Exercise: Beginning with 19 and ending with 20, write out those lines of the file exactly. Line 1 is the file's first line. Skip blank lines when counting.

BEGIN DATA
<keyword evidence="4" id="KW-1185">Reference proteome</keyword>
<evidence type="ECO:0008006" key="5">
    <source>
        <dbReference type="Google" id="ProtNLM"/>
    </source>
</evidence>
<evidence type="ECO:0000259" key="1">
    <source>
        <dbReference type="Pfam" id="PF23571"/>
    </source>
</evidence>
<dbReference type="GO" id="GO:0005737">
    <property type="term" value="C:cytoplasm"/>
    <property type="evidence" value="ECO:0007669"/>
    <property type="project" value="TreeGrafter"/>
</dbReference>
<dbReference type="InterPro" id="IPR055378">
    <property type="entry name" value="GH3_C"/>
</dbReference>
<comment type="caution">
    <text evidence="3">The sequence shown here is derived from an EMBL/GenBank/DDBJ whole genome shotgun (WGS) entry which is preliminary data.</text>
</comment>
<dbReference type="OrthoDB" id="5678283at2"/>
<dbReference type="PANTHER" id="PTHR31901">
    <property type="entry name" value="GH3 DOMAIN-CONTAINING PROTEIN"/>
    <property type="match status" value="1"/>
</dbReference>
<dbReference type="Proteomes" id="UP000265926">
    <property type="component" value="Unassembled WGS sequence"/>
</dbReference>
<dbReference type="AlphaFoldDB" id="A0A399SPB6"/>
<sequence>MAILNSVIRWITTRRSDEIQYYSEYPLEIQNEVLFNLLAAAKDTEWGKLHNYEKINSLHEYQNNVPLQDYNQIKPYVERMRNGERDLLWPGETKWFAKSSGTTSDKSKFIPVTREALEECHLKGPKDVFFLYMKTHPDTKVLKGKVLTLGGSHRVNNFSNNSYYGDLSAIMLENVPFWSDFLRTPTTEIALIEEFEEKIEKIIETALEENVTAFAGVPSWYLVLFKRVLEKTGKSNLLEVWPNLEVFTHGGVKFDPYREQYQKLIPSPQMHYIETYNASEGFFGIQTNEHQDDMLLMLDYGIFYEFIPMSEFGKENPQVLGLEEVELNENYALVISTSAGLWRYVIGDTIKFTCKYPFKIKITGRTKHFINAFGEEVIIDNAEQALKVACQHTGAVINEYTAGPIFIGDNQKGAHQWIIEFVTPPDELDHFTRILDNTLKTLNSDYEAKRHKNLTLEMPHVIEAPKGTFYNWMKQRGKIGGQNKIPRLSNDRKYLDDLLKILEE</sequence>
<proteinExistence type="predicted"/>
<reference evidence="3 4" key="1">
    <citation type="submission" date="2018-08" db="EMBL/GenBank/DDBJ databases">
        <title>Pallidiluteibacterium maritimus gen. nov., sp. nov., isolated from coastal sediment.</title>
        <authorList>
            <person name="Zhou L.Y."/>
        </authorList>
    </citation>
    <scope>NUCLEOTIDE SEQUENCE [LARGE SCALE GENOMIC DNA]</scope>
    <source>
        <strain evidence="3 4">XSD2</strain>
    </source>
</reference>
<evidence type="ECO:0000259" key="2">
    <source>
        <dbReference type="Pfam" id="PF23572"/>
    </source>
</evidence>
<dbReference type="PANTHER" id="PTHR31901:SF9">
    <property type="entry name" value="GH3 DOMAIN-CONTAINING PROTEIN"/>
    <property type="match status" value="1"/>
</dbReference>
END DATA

</dbReference>
<comment type="caution">